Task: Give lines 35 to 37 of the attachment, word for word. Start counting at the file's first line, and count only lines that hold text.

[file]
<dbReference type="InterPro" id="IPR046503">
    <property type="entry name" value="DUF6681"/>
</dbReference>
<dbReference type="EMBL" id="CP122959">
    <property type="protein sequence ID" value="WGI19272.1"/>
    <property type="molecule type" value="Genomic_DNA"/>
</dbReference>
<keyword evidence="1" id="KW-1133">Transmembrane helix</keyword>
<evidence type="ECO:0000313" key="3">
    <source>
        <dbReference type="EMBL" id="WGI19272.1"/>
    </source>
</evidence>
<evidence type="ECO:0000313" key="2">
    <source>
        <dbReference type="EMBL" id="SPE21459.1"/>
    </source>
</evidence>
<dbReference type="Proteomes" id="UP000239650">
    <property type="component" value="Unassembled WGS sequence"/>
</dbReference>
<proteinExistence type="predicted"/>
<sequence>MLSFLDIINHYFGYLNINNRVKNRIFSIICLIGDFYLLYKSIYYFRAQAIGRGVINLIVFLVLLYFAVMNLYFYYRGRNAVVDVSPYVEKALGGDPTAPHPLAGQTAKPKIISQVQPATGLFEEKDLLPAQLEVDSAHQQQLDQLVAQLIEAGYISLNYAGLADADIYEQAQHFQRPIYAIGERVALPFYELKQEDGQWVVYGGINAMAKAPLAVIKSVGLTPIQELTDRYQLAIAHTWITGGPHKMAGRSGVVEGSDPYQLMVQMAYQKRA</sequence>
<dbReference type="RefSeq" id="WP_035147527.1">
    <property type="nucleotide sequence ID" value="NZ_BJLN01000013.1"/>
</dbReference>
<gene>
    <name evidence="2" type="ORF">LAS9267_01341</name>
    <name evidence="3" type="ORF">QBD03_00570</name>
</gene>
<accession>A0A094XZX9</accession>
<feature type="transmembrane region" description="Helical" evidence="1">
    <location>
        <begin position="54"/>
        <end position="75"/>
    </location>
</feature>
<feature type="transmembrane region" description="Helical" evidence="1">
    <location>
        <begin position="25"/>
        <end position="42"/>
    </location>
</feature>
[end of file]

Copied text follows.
        <end position="75"/>
    </location>
</feature>